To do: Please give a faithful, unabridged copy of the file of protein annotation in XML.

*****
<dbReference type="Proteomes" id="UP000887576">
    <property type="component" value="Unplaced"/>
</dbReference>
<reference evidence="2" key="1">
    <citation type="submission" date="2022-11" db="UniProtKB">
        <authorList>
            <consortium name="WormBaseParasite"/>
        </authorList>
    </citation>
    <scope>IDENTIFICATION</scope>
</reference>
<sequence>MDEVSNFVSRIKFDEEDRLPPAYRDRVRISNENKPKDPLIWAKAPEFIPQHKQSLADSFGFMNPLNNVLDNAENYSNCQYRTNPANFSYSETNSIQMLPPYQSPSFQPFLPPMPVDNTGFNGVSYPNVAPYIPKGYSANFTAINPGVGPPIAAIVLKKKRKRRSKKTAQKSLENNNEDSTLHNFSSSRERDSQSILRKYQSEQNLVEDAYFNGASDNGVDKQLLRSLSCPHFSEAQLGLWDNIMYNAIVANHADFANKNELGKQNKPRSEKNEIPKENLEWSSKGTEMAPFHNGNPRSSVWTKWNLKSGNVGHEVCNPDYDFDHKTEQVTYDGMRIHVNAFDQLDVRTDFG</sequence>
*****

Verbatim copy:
<dbReference type="Proteomes" id="UP000887576">
    <property type="component" value="Unplaced"/>
</dbReference>
<reference evidence="2" key="1">
    <citation type="submission" date="2022-11" db="UniProtKB">
        <authorList>
            <consortium name="WormBaseParasite"/>
        </authorList>
    </citation>
    <scope>IDENTIFICATION</scope>
</reference>
<sequence>MDEVSNFVSRIKFDEEDRLPPAYRDRVRISNENKPKDPLIWAKAPEFIPQHKQSLADSFGFMNPLNNVLDNAENYSNCQYRTNPANFSYSETNSIQMLPPYQSPSFQPFLPPMPVDNTGFNGVSYPNVAPYIPKGYSANFTAINPGVGPPIAAIVLKKKRKRRSKKTAQKSLENNNEDSTLHNFSSSRERDSQSILRKYQSEQNLVEDAYFNGASDNGVDKQLLRSLSCPHFSEAQLGLWDNIMYNAIVANHADFANKNELGKQNKPRSEKNEIPKENLEWSSKGTEMAPFHNGNPRSSVWTKWNLKSGNVGHEVCNPDYDFDHKTEQVTYDGMRIHVNAFDQLDVRTDFG</sequence>